|Name: _________________________||Period: ___________________|
This test consists of 5 multiple choice questions, 5 short answer questions, and 10 short essay questions.
Multiple Choice Questions
1. How many different aspects of creative writing are there?
2. According to the author, what is an engaging narrative never about?
(a) Extraordinary people doing ordinary things for extraordinary reasons.
(b) Ordinary people doing extraordinary things for extraordinary reasons.
(c) Ordinary people doing ordinary things for ordinary reasons.
(d) Ordinary people doing ordinary things for extraordinary reasons.
3. What should the writer's own experiences have in order to be used as fictional inspiration?
(a) Emotional, spiritual, or experiential connection with a character.
(b) Emotional, theoretical, or spiritual connection with a character.
(c) Theoretical, spiritual, or experiential connection with a character.
(d) Emotional, theoretical, or experiential connection with a character.
4. How does the author describe the act of creative writing in the Introduction?
(a) As a limited act.
(b) As an unlimited act.
(c) As a collaborative act.
(d) As a solitary act.
5. What technique can help avoid cliché?
(a) Extensive descriptions.
(c) Brief descriptions.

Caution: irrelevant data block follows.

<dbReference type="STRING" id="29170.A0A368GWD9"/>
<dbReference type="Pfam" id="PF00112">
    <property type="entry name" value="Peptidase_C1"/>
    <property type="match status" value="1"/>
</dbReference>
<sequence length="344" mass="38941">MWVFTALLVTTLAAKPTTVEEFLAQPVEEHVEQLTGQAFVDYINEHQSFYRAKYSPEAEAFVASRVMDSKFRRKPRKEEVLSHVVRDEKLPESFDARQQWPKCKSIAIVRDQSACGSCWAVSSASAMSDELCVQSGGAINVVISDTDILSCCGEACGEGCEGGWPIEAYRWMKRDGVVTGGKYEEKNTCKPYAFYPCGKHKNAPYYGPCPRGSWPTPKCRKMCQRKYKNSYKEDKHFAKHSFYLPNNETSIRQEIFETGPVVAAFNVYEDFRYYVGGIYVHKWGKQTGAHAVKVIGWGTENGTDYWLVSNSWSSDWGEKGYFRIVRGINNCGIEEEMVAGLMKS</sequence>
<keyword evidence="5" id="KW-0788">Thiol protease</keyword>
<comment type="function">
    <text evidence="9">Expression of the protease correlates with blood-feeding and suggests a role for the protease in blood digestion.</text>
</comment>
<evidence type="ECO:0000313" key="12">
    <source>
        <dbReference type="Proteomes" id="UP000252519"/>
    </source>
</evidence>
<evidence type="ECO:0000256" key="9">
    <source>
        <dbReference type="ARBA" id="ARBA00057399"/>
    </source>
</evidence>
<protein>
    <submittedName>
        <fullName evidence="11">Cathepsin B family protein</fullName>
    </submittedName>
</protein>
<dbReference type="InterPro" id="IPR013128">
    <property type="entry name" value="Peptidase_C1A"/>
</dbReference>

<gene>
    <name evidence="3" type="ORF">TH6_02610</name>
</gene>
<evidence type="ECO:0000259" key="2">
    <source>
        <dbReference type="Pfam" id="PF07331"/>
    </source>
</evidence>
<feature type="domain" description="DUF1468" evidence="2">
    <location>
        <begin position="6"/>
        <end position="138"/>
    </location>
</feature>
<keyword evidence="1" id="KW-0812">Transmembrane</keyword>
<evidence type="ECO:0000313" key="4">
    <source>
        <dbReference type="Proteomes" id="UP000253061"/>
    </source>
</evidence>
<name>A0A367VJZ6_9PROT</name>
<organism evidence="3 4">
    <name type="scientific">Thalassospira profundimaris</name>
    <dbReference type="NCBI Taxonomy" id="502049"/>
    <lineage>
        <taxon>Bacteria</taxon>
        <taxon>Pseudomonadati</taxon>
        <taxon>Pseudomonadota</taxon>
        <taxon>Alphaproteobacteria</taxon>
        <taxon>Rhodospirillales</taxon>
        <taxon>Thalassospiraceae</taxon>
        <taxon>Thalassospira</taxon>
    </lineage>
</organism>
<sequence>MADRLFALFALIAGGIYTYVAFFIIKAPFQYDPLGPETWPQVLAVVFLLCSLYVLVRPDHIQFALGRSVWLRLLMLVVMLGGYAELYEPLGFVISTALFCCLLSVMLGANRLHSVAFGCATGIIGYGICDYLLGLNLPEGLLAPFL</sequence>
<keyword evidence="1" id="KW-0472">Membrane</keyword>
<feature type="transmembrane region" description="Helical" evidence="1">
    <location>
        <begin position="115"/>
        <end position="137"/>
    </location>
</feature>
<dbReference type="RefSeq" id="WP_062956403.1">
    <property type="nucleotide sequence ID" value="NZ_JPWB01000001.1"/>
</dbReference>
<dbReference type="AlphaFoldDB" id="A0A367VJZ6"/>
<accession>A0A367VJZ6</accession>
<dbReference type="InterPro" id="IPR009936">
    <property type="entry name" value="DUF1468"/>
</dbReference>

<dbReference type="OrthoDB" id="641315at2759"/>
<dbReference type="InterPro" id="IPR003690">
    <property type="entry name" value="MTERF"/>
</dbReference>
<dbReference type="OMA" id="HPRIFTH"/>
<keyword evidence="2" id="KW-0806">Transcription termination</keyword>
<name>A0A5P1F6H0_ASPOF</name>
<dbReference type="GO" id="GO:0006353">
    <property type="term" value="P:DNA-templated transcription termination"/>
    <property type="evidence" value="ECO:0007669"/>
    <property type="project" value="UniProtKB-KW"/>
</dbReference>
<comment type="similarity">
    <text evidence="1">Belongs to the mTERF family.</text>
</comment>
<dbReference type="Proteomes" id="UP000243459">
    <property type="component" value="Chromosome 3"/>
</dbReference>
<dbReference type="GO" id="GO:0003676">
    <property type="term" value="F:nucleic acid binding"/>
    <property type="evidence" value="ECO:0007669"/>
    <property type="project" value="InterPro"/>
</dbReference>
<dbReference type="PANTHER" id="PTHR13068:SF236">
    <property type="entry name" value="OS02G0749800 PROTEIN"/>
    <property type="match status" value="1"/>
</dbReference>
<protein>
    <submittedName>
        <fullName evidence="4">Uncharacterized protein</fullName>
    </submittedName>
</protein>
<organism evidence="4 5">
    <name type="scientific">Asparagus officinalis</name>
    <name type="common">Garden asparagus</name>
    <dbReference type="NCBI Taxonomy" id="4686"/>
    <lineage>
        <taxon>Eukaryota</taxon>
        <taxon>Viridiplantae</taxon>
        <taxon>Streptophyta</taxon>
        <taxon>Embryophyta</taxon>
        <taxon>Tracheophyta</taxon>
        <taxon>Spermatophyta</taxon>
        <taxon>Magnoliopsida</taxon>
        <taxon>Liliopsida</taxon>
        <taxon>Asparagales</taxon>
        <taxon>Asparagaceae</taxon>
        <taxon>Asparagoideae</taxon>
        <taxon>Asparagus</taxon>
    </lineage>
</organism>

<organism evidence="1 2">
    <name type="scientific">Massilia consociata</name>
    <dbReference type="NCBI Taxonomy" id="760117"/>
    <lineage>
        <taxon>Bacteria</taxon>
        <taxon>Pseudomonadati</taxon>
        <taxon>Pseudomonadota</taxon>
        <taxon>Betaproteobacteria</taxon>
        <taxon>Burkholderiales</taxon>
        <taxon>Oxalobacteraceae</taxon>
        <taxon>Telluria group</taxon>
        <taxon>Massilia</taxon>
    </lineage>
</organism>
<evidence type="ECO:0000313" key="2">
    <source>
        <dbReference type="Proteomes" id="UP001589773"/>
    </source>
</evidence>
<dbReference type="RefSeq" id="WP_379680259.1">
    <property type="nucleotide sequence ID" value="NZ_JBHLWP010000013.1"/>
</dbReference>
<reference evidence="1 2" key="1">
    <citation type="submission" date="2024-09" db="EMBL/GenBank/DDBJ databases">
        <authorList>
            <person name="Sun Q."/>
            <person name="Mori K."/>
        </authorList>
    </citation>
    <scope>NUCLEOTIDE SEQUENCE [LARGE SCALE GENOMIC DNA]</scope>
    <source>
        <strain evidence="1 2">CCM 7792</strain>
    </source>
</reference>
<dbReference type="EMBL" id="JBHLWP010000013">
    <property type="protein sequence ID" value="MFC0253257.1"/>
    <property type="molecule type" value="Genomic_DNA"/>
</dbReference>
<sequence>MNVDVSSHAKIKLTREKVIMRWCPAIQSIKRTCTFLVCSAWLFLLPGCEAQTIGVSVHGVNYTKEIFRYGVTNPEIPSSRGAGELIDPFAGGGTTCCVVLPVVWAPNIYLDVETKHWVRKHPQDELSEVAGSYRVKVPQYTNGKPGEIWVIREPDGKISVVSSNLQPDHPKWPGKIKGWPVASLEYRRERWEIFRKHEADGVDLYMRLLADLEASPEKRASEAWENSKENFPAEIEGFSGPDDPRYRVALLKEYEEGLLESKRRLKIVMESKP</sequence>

Short Answer Questions
1. How well do readers want to know characters in a book?
2. How necessary is it for characters to be more than stereotypes in a narrative where an idea is the primary focus?
3. In a story where character is the primary focus, how many characters need to be fully developed?
4. What is the author's theory about fiction in Chapter 5?
5. What does the contract between an author and a reader state?
Short Essay Questions
1. How does a writer create a strong initial impression for a character?
2. What are some of the ways a reader can know a character that is well written?
3. What are the two aspects of creative writing and what is the difference between them?
4. What are some of the consequences that are beyond a character's control and provoke a transformation?
5. Is it possible to use less characterization in a story?
6. What is a helpful tip about keeping track of character names that the author provides at the end of Chapter 4?
7. What is the intent of the author in "Characters and Viewpoint"?
8. How do "showing" and "telling" affect the story?
9. In what ways can a character change him/herself?
10. What techniques does the author describe in Chapter 3 about characters from unrelated ideas?
This section contains 877 words
(approx. 3 pages at 300 words per page)